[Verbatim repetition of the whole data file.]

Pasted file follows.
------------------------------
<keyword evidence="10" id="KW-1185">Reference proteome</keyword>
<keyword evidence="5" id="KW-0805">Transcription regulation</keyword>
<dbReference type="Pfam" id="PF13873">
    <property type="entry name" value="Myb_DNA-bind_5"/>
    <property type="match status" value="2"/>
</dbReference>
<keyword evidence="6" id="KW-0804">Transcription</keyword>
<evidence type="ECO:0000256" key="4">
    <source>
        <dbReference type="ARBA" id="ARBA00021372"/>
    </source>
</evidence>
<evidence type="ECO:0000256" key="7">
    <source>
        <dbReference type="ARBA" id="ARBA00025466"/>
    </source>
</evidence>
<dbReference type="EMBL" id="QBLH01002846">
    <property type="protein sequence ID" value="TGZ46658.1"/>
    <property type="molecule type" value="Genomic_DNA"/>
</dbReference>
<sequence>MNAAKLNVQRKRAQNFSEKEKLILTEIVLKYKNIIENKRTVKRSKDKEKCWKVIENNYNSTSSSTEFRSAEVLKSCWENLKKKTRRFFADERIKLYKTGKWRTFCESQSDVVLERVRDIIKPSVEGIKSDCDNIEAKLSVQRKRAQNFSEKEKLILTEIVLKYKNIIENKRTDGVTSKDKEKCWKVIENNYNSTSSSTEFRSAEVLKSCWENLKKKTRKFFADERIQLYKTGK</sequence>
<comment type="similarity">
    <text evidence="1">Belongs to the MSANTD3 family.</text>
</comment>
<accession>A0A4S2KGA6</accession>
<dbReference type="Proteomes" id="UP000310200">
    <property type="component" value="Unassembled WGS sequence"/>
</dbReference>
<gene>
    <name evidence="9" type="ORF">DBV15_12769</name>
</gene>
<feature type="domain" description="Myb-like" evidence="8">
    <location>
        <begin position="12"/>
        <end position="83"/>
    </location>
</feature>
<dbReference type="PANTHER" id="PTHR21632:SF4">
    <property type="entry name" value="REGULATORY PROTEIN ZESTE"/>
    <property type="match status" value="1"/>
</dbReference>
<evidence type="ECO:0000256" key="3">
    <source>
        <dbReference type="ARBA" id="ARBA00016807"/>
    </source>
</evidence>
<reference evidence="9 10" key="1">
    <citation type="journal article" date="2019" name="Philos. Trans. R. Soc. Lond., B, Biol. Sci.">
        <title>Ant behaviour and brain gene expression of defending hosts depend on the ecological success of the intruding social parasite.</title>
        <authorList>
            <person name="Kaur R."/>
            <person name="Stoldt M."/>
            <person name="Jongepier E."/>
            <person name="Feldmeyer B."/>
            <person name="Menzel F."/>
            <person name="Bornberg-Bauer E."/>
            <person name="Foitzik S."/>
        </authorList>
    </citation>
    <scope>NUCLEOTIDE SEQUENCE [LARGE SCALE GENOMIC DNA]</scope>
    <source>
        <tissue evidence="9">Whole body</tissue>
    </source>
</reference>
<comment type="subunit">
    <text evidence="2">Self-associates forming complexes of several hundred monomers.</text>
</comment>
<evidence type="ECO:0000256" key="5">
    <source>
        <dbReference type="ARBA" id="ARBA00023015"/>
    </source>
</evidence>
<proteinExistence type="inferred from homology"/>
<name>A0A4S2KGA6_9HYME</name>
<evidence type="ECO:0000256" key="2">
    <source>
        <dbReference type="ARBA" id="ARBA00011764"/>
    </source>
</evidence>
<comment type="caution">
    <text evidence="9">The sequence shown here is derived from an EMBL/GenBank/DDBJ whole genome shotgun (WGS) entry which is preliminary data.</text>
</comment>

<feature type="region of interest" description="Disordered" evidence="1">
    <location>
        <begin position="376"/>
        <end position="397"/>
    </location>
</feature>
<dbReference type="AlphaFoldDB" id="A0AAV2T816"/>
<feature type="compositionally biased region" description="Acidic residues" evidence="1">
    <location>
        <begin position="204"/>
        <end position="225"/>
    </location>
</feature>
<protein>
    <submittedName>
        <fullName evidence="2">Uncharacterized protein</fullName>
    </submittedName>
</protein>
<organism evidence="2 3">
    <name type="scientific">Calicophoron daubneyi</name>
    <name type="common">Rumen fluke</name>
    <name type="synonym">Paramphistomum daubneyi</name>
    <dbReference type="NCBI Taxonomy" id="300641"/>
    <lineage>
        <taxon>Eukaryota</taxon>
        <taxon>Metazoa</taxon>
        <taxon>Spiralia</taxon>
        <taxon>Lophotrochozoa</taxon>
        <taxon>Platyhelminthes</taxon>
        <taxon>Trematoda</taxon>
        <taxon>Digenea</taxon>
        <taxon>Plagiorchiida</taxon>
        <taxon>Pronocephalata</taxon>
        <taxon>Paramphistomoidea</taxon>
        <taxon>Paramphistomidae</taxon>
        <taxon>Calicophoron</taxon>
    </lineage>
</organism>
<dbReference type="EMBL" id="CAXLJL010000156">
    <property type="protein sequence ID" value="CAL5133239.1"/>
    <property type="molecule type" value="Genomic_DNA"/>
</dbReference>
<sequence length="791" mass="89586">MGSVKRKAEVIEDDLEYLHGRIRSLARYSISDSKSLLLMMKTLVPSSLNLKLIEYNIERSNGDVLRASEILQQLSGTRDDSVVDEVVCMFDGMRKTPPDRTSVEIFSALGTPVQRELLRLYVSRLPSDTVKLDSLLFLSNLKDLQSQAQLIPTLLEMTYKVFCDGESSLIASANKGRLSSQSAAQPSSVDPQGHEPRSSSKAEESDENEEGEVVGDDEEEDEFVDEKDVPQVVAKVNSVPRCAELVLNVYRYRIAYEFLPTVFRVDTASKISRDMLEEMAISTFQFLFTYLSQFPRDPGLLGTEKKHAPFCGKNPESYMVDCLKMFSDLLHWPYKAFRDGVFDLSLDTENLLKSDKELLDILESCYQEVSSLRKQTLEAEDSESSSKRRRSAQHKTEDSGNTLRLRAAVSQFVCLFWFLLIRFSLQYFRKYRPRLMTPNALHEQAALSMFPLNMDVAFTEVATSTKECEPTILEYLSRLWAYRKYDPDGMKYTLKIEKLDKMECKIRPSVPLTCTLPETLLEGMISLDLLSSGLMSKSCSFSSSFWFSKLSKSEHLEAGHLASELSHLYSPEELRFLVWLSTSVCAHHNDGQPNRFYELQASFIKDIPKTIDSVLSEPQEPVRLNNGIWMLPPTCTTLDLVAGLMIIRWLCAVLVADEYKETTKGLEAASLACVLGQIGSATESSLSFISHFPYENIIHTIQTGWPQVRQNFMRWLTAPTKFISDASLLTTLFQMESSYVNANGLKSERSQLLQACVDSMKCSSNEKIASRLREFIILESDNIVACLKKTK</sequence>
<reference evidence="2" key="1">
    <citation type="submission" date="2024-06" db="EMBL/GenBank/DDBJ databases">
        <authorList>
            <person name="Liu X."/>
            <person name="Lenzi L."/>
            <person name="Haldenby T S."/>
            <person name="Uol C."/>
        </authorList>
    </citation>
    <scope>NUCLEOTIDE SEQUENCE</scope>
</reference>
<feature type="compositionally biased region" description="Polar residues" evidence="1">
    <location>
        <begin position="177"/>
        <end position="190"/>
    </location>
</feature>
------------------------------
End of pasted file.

<keyword evidence="10" id="KW-1185">Reference proteome</keyword>
<keyword evidence="5" id="KW-0805">Transcription regulation</keyword>
<dbReference type="Pfam" id="PF13873">
    <property type="entry name" value="Myb_DNA-bind_5"/>
    <property type="match status" value="2"/>
</dbReference>
<keyword evidence="6" id="KW-0804">Transcription</keyword>
<evidence type="ECO:0000256" key="4">
    <source>
        <dbReference type="ARBA" id="ARBA00021372"/>
    </source>
</evidence>
<evidence type="ECO:0000256" key="7">
    <source>
        <dbReference type="ARBA" id="ARBA00025466"/>
    </source>
</evidence>
<dbReference type="EMBL" id="QBLH01002846">
    <property type="protein sequence ID" value="TGZ46658.1"/>
    <property type="molecule type" value="Genomic_DNA"/>
</dbReference>
<sequence>MNAAKLNVQRKRAQNFSEKEKLILTEIVLKYKNIIENKRTVKRSKDKEKCWKVIENNYNSTSSSTEFRSAEVLKSCWENLKKKTRRFFADERIKLYKTGKWRTFCESQSDVVLERVRDIIKPSVEGIKSDCDNIEAKLSVQRKRAQNFSEKEKLILTEIVLKYKNIIENKRTDGVTSKDKEKCWKVIENNYNSTSSSTEFRSAEVLKSCWENLKKKTRKFFADERIQLYKTGK</sequence>
<comment type="similarity">
    <text evidence="1">Belongs to the MSANTD3 family.</text>
</comment>
<accession>A0A4S2KGA6</accession>
<dbReference type="Proteomes" id="UP000310200">
    <property type="component" value="Unassembled WGS sequence"/>
</dbReference>
<gene>
    <name evidence="9" type="ORF">DBV15_12769</name>
</gene>
<feature type="domain" description="Myb-like" evidence="8">
    <location>
        <begin position="12"/>
        <end position="83"/>
    </location>
</feature>
<dbReference type="PANTHER" id="PTHR21632:SF4">
    <property type="entry name" value="REGULATORY PROTEIN ZESTE"/>
    <property type="match status" value="1"/>
</dbReference>
<evidence type="ECO:0000256" key="3">
    <source>
        <dbReference type="ARBA" id="ARBA00016807"/>
    </source>
</evidence>
<reference evidence="9 10" key="1">
    <citation type="journal article" date="2019" name="Philos. Trans. R. Soc. Lond., B, Biol. Sci.">
        <title>Ant behaviour and brain gene expression of defending hosts depend on the ecological success of the intruding social parasite.</title>
        <authorList>
            <person name="Kaur R."/>
            <person name="Stoldt M."/>
            <person name="Jongepier E."/>
            <person name="Feldmeyer B."/>
            <person name="Menzel F."/>
            <person name="Bornberg-Bauer E."/>
            <person name="Foitzik S."/>
        </authorList>
    </citation>
    <scope>NUCLEOTIDE SEQUENCE [LARGE SCALE GENOMIC DNA]</scope>
    <source>
        <tissue evidence="9">Whole body</tissue>
    </source>
</reference>
<comment type="subunit">
    <text evidence="2">Self-associates forming complexes of several hundred monomers.</text>
</comment>
<evidence type="ECO:0000256" key="5">
    <source>
        <dbReference type="ARBA" id="ARBA00023015"/>
    </source>
</evidence>
<proteinExistence type="inferred from homology"/>
<name>A0A4S2KGA6_9HYME</name>
<evidence type="ECO:0000256" key="2">
    <source>
        <dbReference type="ARBA" id="ARBA00011764"/>
    </source>
</evidence>
<comment type="caution">
    <text evidence="9">The sequence shown here is derived from an EMBL/GenBank/DDBJ whole genome shotgun (WGS) entry which is preliminary data.</text>
</comment>

<feature type="region of interest" description="Disordered" evidence="1">
    <location>
        <begin position="376"/>
        <end position="397"/>
    </location>
</feature>
<dbReference type="AlphaFoldDB" id="A0AAV2T816"/>
<feature type="compositionally biased region" description="Acidic residues" evidence="1">
    <location>
        <begin position="204"/>
        <end position="225"/>
    </location>
</feature>
<protein>
    <submittedName>
        <fullName evidence="2">Uncharacterized protein</fullName>
    </submittedName>
</protein>
<organism evidence="2 3">
    <name type="scientific">Calicophoron daubneyi</name>
    <name type="common">Rumen fluke</name>
    <name type="synonym">Paramphistomum daubneyi</name>
    <dbReference type="NCBI Taxonomy" id="300641"/>
    <lineage>
        <taxon>Eukaryota</taxon>
        <taxon>Metazoa</taxon>
        <taxon>Spiralia</taxon>
        <taxon>Lophotrochozoa</taxon>
        <taxon>Platyhelminthes</taxon>
        <taxon>Trematoda</taxon>
        <taxon>Digenea</taxon>
        <taxon>Plagiorchiida</taxon>
        <taxon>Pronocephalata</taxon>
        <taxon>Paramphistomoidea</taxon>
        <taxon>Paramphistomidae</taxon>
        <taxon>Calicophoron</taxon>
    </lineage>
</organism>
<dbReference type="EMBL" id="CAXLJL010000156">
    <property type="protein sequence ID" value="CAL5133239.1"/>
    <property type="molecule type" value="Genomic_DNA"/>
</dbReference>
<sequence length="791" mass="89586">MGSVKRKAEVIEDDLEYLHGRIRSLARYSISDSKSLLLMMKTLVPSSLNLKLIEYNIERSNGDVLRASEILQQLSGTRDDSVVDEVVCMFDGMRKTPPDRTSVEIFSALGTPVQRELLRLYVSRLPSDTVKLDSLLFLSNLKDLQSQAQLIPTLLEMTYKVFCDGESSLIASANKGRLSSQSAAQPSSVDPQGHEPRSSSKAEESDENEEGEVVGDDEEEDEFVDEKDVPQVVAKVNSVPRCAELVLNVYRYRIAYEFLPTVFRVDTASKISRDMLEEMAISTFQFLFTYLSQFPRDPGLLGTEKKHAPFCGKNPESYMVDCLKMFSDLLHWPYKAFRDGVFDLSLDTENLLKSDKELLDILESCYQEVSSLRKQTLEAEDSESSSKRRRSAQHKTEDSGNTLRLRAAVSQFVCLFWFLLIRFSLQYFRKYRPRLMTPNALHEQAALSMFPLNMDVAFTEVATSTKECEPTILEYLSRLWAYRKYDPDGMKYTLKIEKLDKMECKIRPSVPLTCTLPETLLEGMISLDLLSSGLMSKSCSFSSSFWFSKLSKSEHLEAGHLASELSHLYSPEELRFLVWLSTSVCAHHNDGQPNRFYELQASFIKDIPKTIDSVLSEPQEPVRLNNGIWMLPPTCTTLDLVAGLMIIRWLCAVLVADEYKETTKGLEAASLACVLGQIGSATESSLSFISHFPYENIIHTIQTGWPQVRQNFMRWLTAPTKFISDASLLTTLFQMESSYVNANGLKSERSQLLQACVDSMKCSSNEKIASRLREFIILESDNIVACLKKTK</sequence>
<reference evidence="2" key="1">
    <citation type="submission" date="2024-06" db="EMBL/GenBank/DDBJ databases">
        <authorList>
            <person name="Liu X."/>
            <person name="Lenzi L."/>
            <person name="Haldenby T S."/>
            <person name="Uol C."/>
        </authorList>
    </citation>
    <scope>NUCLEOTIDE SEQUENCE</scope>
</reference>
<feature type="compositionally biased region" description="Polar residues" evidence="1">
    <location>
        <begin position="177"/>
        <end position="190"/>
    </location>
</feature>